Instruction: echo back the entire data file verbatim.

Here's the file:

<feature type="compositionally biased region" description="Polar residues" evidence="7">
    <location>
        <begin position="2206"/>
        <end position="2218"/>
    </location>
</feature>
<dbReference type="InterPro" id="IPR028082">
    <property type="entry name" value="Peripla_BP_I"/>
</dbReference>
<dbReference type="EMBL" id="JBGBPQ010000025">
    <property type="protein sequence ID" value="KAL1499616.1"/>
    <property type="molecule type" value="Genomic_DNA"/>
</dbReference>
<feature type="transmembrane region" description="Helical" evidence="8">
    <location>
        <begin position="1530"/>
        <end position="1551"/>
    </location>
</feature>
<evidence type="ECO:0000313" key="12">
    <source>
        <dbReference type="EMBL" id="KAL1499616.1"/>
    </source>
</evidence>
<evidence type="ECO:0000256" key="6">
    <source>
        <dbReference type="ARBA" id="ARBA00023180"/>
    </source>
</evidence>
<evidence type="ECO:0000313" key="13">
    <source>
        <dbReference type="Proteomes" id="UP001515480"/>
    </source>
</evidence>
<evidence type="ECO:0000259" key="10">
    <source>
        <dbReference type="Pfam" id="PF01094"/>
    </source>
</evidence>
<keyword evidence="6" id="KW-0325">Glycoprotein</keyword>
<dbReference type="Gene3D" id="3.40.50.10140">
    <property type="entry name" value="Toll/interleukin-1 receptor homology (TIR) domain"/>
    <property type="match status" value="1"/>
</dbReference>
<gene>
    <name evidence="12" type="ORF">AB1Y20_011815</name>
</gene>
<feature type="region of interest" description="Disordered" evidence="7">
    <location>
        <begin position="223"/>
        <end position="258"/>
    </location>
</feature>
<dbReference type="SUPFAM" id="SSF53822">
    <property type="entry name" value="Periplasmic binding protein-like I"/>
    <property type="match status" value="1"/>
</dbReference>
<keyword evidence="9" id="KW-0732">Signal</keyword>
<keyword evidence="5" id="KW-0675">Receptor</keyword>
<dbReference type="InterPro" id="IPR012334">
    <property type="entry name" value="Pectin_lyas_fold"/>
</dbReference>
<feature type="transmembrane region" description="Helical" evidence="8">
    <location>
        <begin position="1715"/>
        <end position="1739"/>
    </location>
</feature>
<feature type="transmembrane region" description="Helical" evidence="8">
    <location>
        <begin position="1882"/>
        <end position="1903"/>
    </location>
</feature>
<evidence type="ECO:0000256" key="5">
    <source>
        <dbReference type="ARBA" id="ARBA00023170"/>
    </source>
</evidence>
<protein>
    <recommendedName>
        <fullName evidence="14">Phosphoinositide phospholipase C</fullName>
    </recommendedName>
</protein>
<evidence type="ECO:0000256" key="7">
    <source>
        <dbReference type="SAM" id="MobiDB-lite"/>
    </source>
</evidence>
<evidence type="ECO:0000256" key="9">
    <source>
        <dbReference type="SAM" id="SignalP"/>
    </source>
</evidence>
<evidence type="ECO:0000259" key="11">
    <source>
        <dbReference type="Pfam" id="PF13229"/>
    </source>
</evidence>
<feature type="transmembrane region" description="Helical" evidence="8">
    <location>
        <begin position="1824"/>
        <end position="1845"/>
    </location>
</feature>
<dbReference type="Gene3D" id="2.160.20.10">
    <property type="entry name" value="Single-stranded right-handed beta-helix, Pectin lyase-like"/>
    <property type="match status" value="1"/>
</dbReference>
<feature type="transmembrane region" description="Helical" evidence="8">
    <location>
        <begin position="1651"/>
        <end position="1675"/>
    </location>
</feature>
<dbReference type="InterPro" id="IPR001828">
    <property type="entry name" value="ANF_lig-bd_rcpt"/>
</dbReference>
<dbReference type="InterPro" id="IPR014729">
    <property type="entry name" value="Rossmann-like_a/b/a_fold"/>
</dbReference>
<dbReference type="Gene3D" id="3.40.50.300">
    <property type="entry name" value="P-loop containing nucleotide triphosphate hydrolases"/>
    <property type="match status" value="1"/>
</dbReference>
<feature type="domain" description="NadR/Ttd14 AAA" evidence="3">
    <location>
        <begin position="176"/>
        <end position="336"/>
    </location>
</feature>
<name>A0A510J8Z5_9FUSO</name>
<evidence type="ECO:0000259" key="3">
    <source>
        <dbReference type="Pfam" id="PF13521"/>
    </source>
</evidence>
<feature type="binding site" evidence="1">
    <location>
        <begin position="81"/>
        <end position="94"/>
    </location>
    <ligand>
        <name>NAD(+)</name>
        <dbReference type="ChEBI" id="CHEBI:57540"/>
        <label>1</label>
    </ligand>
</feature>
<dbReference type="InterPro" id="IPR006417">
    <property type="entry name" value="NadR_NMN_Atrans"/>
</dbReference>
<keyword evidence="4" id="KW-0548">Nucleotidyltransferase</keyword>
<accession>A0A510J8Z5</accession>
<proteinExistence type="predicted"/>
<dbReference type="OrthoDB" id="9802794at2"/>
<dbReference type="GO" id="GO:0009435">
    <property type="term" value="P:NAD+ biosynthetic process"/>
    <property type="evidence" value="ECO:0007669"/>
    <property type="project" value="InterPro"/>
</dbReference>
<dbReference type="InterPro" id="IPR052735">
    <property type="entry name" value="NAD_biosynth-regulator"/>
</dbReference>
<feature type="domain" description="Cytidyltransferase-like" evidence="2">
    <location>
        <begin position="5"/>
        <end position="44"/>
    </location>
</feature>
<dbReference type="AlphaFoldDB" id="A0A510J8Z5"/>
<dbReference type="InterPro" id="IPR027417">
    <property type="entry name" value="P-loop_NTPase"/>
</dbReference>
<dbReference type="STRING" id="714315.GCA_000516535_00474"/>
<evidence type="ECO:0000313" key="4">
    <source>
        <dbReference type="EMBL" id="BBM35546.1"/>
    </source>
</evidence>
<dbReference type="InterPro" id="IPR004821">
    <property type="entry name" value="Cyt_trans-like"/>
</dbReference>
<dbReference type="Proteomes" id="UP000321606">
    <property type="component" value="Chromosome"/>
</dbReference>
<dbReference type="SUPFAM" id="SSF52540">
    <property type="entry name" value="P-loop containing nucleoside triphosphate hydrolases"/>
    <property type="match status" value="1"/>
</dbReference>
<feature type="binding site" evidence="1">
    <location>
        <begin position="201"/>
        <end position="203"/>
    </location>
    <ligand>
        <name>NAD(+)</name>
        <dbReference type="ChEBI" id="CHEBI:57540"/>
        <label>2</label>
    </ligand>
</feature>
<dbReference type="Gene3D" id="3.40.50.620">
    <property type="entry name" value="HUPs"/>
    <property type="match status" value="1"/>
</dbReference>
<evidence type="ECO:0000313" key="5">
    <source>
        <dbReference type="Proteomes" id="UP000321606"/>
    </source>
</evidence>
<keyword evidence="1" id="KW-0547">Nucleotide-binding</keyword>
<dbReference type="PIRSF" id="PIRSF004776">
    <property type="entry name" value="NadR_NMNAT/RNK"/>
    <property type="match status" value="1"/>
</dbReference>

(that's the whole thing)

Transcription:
<feature type="compositionally biased region" description="Polar residues" evidence="7">
    <location>
        <begin position="2206"/>
        <end position="2218"/>
    </location>
</feature>
<dbReference type="InterPro" id="IPR028082">
    <property type="entry name" value="Peripla_BP_I"/>
</dbReference>
<dbReference type="EMBL" id="JBGBPQ010000025">
    <property type="protein sequence ID" value="KAL1499616.1"/>
    <property type="molecule type" value="Genomic_DNA"/>
</dbReference>
<feature type="transmembrane region" description="Helical" evidence="8">
    <location>
        <begin position="1530"/>
        <end position="1551"/>
    </location>
</feature>
<evidence type="ECO:0000313" key="12">
    <source>
        <dbReference type="EMBL" id="KAL1499616.1"/>
    </source>
</evidence>
<evidence type="ECO:0000256" key="6">
    <source>
        <dbReference type="ARBA" id="ARBA00023180"/>
    </source>
</evidence>
<evidence type="ECO:0000313" key="13">
    <source>
        <dbReference type="Proteomes" id="UP001515480"/>
    </source>
</evidence>
<evidence type="ECO:0000259" key="10">
    <source>
        <dbReference type="Pfam" id="PF01094"/>
    </source>
</evidence>
<keyword evidence="6" id="KW-0325">Glycoprotein</keyword>
<dbReference type="Gene3D" id="3.40.50.10140">
    <property type="entry name" value="Toll/interleukin-1 receptor homology (TIR) domain"/>
    <property type="match status" value="1"/>
</dbReference>
<gene>
    <name evidence="12" type="ORF">AB1Y20_011815</name>
</gene>
<feature type="region of interest" description="Disordered" evidence="7">
    <location>
        <begin position="223"/>
        <end position="258"/>
    </location>
</feature>
<dbReference type="SUPFAM" id="SSF53822">
    <property type="entry name" value="Periplasmic binding protein-like I"/>
    <property type="match status" value="1"/>
</dbReference>
<keyword evidence="9" id="KW-0732">Signal</keyword>
<keyword evidence="5" id="KW-0675">Receptor</keyword>
<dbReference type="InterPro" id="IPR012334">
    <property type="entry name" value="Pectin_lyas_fold"/>
</dbReference>
<feature type="transmembrane region" description="Helical" evidence="8">
    <location>
        <begin position="1715"/>
        <end position="1739"/>
    </location>
</feature>
<feature type="transmembrane region" description="Helical" evidence="8">
    <location>
        <begin position="1882"/>
        <end position="1903"/>
    </location>
</feature>
<evidence type="ECO:0000256" key="5">
    <source>
        <dbReference type="ARBA" id="ARBA00023170"/>
    </source>
</evidence>
<protein>
    <recommendedName>
        <fullName evidence="14">Phosphoinositide phospholipase C</fullName>
    </recommendedName>
</protein>
<evidence type="ECO:0000256" key="7">
    <source>
        <dbReference type="SAM" id="MobiDB-lite"/>
    </source>
</evidence>
<evidence type="ECO:0000256" key="9">
    <source>
        <dbReference type="SAM" id="SignalP"/>
    </source>
</evidence>
<evidence type="ECO:0000259" key="11">
    <source>
        <dbReference type="Pfam" id="PF13229"/>
    </source>
</evidence>
<feature type="transmembrane region" description="Helical" evidence="8">
    <location>
        <begin position="1824"/>
        <end position="1845"/>
    </location>
</feature>
<dbReference type="Gene3D" id="2.160.20.10">
    <property type="entry name" value="Single-stranded right-handed beta-helix, Pectin lyase-like"/>
    <property type="match status" value="1"/>
</dbReference>
<feature type="transmembrane region" description="Helical" evidence="8">
    <location>
        <begin position="1651"/>
        <end position="1675"/>
    </location>
</feature>
<dbReference type="InterPro" id="IPR001828">
    <property type="entry name" value="ANF_lig-bd_rcpt"/>
</dbReference>
<dbReference type="InterPro" id="IPR014729">
    <property type="entry name" value="Rossmann-like_a/b/a_fold"/>
</dbReference>
<dbReference type="Gene3D" id="3.40.50.300">
    <property type="entry name" value="P-loop containing nucleotide triphosphate hydrolases"/>
    <property type="match status" value="1"/>
</dbReference>
<feature type="domain" description="NadR/Ttd14 AAA" evidence="3">
    <location>
        <begin position="176"/>
        <end position="336"/>
    </location>
</feature>
<name>A0A510J8Z5_9FUSO</name>
<evidence type="ECO:0000259" key="3">
    <source>
        <dbReference type="Pfam" id="PF13521"/>
    </source>
</evidence>
<feature type="binding site" evidence="1">
    <location>
        <begin position="81"/>
        <end position="94"/>
    </location>
    <ligand>
        <name>NAD(+)</name>
        <dbReference type="ChEBI" id="CHEBI:57540"/>
        <label>1</label>
    </ligand>
</feature>
<dbReference type="InterPro" id="IPR006417">
    <property type="entry name" value="NadR_NMN_Atrans"/>
</dbReference>
<keyword evidence="4" id="KW-0548">Nucleotidyltransferase</keyword>
<accession>A0A510J8Z5</accession>
<proteinExistence type="predicted"/>
<dbReference type="OrthoDB" id="9802794at2"/>
<dbReference type="GO" id="GO:0009435">
    <property type="term" value="P:NAD+ biosynthetic process"/>
    <property type="evidence" value="ECO:0007669"/>
    <property type="project" value="InterPro"/>
</dbReference>
<dbReference type="InterPro" id="IPR052735">
    <property type="entry name" value="NAD_biosynth-regulator"/>
</dbReference>
<feature type="domain" description="Cytidyltransferase-like" evidence="2">
    <location>
        <begin position="5"/>
        <end position="44"/>
    </location>
</feature>
<dbReference type="AlphaFoldDB" id="A0A510J8Z5"/>
<dbReference type="InterPro" id="IPR027417">
    <property type="entry name" value="P-loop_NTPase"/>
</dbReference>
<dbReference type="STRING" id="714315.GCA_000516535_00474"/>
<evidence type="ECO:0000313" key="4">
    <source>
        <dbReference type="EMBL" id="BBM35546.1"/>
    </source>
</evidence>
<dbReference type="InterPro" id="IPR004821">
    <property type="entry name" value="Cyt_trans-like"/>
</dbReference>
<dbReference type="Proteomes" id="UP000321606">
    <property type="component" value="Chromosome"/>
</dbReference>
<dbReference type="SUPFAM" id="SSF52540">
    <property type="entry name" value="P-loop containing nucleoside triphosphate hydrolases"/>
    <property type="match status" value="1"/>
</dbReference>
<feature type="binding site" evidence="1">
    <location>
        <begin position="201"/>
        <end position="203"/>
    </location>
    <ligand>
        <name>NAD(+)</name>
        <dbReference type="ChEBI" id="CHEBI:57540"/>
        <label>2</label>
    </ligand>
</feature>
<dbReference type="Gene3D" id="3.40.50.620">
    <property type="entry name" value="HUPs"/>
    <property type="match status" value="1"/>
</dbReference>
<evidence type="ECO:0000313" key="5">
    <source>
        <dbReference type="Proteomes" id="UP000321606"/>
    </source>
</evidence>
<keyword evidence="1" id="KW-0547">Nucleotide-binding</keyword>
<dbReference type="PIRSF" id="PIRSF004776">
    <property type="entry name" value="NadR_NMNAT/RNK"/>
    <property type="match status" value="1"/>
</dbReference>